She argues that teachers' use of control and power over students dulls the students' enthusiasm and teaches obedience to authority, "confin[ing] each pupil to a rote, assembly-line approach to learning." She advocates that universities should encourage students and teachers to transgress, and seeks ways to use collaboration to make learning more relaxing and exciting.
She describes teaching as a performative act and teachers as catalysts that invite everyone to become more engaged and activated.
In three conventional books and four children's books, she suggests that communication and literacy (the ability to read, write, and think critically) are crucial to developing healthy communities and relationships that are not marred by race, class, or gender inequalities.
She has held positions as Professor of African-American Studies and English at Yale University, Associate Professor of Women's Studies and American Literature at Oberlin College in Oberlin, Ohio, and as Distinguished Lecturer of English Literature at the City College of New York.
She has addressed race, class, and gender in education, art, history, sexuality, mass media, and feminism.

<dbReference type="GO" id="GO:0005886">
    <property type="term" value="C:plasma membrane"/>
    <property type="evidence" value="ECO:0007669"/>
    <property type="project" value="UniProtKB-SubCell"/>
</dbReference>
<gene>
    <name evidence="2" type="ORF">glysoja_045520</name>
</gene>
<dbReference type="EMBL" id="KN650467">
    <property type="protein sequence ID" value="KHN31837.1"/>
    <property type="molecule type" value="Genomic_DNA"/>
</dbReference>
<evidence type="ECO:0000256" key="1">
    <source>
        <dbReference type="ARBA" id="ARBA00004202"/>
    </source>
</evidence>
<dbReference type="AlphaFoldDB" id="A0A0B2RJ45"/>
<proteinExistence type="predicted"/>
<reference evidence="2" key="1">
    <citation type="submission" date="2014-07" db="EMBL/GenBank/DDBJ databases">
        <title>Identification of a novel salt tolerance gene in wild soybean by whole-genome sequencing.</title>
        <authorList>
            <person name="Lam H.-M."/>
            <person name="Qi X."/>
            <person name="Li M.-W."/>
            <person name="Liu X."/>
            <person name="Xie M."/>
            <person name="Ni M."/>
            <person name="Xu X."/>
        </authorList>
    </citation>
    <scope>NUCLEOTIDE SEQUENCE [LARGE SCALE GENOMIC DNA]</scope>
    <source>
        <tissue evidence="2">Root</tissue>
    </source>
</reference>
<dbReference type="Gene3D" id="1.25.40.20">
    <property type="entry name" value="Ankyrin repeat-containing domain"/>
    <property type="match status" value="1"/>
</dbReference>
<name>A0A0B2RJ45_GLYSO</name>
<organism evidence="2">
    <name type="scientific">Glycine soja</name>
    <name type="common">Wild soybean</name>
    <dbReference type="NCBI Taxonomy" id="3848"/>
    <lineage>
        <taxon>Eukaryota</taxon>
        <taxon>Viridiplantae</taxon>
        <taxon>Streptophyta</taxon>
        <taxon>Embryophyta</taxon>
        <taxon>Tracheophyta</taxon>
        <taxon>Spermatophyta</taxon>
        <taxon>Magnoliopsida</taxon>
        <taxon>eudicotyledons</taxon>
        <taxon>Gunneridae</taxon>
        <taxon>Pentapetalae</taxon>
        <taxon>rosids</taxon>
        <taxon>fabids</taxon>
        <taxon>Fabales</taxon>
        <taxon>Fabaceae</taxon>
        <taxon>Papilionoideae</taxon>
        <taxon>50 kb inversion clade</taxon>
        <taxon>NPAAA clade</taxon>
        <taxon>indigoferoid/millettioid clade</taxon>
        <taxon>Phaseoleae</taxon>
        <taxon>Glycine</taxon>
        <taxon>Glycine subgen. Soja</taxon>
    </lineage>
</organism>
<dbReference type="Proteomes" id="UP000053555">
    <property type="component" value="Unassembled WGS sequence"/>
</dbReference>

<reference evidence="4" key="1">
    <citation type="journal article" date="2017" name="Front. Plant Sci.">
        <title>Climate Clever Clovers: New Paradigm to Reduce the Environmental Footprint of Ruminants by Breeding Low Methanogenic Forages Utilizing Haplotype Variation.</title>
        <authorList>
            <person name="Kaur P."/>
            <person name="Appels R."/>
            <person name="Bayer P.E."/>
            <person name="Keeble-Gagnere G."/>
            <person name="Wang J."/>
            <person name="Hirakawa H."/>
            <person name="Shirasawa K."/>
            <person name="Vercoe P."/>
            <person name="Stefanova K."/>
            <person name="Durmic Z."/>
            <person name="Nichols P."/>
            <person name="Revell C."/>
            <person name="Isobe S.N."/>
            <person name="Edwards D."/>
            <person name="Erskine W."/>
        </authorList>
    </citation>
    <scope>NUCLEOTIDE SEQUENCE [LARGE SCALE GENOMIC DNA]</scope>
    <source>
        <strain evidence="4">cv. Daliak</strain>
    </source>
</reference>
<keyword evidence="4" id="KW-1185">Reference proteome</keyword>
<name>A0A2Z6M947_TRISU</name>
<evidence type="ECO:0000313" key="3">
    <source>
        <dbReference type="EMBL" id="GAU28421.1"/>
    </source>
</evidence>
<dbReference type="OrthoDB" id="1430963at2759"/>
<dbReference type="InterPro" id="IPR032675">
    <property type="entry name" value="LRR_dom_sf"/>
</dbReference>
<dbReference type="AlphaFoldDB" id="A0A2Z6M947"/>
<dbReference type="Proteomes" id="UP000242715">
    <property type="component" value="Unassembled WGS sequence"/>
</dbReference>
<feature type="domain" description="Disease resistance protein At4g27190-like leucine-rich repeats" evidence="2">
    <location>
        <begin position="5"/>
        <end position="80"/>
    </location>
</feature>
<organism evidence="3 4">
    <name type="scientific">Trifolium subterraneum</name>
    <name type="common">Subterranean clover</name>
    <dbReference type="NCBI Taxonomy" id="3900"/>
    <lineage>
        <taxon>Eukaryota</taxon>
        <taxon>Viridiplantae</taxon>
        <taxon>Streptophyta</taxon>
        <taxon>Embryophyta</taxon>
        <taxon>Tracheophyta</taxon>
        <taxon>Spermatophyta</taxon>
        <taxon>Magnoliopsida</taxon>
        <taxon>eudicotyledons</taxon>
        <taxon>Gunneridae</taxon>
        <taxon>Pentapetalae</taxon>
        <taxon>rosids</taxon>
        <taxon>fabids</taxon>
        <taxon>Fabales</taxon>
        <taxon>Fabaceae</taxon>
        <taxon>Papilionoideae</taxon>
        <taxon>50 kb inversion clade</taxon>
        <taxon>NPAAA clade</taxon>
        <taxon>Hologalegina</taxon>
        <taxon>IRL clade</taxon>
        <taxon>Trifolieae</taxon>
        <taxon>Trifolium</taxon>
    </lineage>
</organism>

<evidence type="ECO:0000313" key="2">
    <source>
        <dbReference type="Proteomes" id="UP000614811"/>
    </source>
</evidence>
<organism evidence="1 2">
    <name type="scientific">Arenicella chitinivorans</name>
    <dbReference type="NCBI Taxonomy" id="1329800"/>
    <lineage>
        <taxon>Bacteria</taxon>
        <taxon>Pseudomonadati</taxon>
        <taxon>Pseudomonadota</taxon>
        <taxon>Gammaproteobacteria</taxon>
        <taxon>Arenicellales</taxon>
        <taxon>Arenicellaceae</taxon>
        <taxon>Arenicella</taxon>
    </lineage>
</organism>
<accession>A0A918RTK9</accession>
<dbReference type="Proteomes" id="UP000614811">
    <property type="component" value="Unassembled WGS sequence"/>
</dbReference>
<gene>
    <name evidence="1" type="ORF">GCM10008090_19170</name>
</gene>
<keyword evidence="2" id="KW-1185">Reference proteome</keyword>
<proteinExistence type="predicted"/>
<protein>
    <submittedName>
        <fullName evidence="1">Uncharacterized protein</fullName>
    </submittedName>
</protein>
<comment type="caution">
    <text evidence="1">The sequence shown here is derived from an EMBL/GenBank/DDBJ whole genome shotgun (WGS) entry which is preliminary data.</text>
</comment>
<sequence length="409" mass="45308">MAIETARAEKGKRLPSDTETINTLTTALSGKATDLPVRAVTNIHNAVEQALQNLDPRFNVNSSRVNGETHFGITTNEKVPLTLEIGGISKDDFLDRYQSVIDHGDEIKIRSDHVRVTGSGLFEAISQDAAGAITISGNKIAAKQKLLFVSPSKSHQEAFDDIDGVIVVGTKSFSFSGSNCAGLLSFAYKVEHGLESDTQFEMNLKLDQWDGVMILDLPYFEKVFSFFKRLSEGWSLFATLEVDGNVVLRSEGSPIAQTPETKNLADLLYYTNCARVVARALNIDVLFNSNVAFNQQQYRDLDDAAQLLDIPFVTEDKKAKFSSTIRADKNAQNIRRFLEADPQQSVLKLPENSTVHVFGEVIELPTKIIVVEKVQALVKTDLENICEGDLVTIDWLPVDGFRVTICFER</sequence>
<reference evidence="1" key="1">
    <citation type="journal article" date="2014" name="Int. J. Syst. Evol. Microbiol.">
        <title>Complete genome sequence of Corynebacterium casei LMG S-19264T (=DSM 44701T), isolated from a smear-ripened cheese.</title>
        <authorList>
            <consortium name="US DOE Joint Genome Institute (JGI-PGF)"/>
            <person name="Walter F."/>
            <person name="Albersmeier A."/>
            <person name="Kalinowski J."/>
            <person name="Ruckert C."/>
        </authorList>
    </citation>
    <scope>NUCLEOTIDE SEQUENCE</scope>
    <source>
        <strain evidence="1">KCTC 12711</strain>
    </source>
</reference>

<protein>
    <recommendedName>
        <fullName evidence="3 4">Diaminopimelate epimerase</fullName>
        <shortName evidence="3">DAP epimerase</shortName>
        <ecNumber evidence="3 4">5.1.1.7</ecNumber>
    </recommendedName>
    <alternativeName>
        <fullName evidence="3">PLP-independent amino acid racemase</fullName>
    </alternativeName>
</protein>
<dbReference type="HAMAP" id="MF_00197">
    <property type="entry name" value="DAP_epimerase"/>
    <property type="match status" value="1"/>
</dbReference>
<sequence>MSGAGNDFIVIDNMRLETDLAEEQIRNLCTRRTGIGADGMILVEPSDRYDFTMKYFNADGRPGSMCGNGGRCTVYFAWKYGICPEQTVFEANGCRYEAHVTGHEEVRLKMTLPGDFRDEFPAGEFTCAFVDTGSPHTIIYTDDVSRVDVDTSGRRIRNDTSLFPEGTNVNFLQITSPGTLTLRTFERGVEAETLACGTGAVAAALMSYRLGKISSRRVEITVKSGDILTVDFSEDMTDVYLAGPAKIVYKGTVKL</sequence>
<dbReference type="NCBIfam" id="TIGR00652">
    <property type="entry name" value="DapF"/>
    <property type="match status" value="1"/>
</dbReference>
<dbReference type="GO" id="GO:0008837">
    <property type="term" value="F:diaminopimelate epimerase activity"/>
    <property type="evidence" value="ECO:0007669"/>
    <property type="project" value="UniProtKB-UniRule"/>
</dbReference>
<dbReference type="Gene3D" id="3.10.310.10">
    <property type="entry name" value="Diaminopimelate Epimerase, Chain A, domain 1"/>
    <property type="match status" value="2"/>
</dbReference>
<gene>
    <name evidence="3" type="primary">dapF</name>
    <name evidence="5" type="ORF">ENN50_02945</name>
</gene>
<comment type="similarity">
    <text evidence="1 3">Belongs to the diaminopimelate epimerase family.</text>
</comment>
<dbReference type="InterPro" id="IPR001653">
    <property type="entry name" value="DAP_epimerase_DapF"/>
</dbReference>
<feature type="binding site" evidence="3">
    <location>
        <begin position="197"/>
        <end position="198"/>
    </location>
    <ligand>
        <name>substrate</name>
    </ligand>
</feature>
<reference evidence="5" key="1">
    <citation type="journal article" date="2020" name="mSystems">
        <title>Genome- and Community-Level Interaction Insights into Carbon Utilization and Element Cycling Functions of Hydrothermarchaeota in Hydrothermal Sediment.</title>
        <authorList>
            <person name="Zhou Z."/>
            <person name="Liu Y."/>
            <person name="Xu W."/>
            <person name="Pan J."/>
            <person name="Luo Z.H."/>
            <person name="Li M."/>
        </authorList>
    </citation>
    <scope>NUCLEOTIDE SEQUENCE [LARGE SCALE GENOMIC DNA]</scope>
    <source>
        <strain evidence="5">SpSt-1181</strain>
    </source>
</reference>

Her father, Veodis Watkins, was a custodian and her mother, Rosa Bell Watkins, was a homemaker. An avid reader, she was educated in racially segregated public schools, and wrote of great adversities when making the transition to an integrated school, where teachers and students were predominantly white.Performative aspect of learning "offers the space for change, invention, spontaneous shifts, that can serve as a catalyst drawing out the unique elements in each classroom." In the last chapter of the book, hooks raised the critical question of eros or the erotic in classrooms environment.According to hooks, eros and the erotics do not need to be denied for learning to take place.In this book, hooks offers advice about how to continue to make the classroom a place that is life-sustaining and mind expanding, a place of liberating mutuality where teacher and student together work in partnership.Noting a lack of diverse voices in popular feminist theory, hooks published Feminist Theory: From Margin to Center in 1984.In 1983, after several years of teaching and writing, she completed her doctorate in literature at the University of California, Santa Cruz, with a dissertation on author Toni Morrison.Hooks' teaching career began in 1976 as an English professor and senior lecturer in Ethnic Studies at the University of Southern California.This was followed by a controversy described in the Austin Chronicle after an "irate Arizonian" where she participated in a weekly feminist discussion group, "Monday Night Feminism"; a luncheon lecture series, "Peanut Butter and Gender"; and a seminar, "Building Beloved Community: The Practice of Impartial Love".Her 2008 book, belonging: a culture of place, includes a candid interview with author Wendell Berry as well as a discussion of her move back to Kentucky.The focus of hooks' writing has been the intersectionality of race, capitalism, and gender, and what she describes as their ability to produce and perpetuate systems of oppression and class domination.She has published over 30 books and numerous scholarly articles, appeared in documentary films, and participated in public lectures.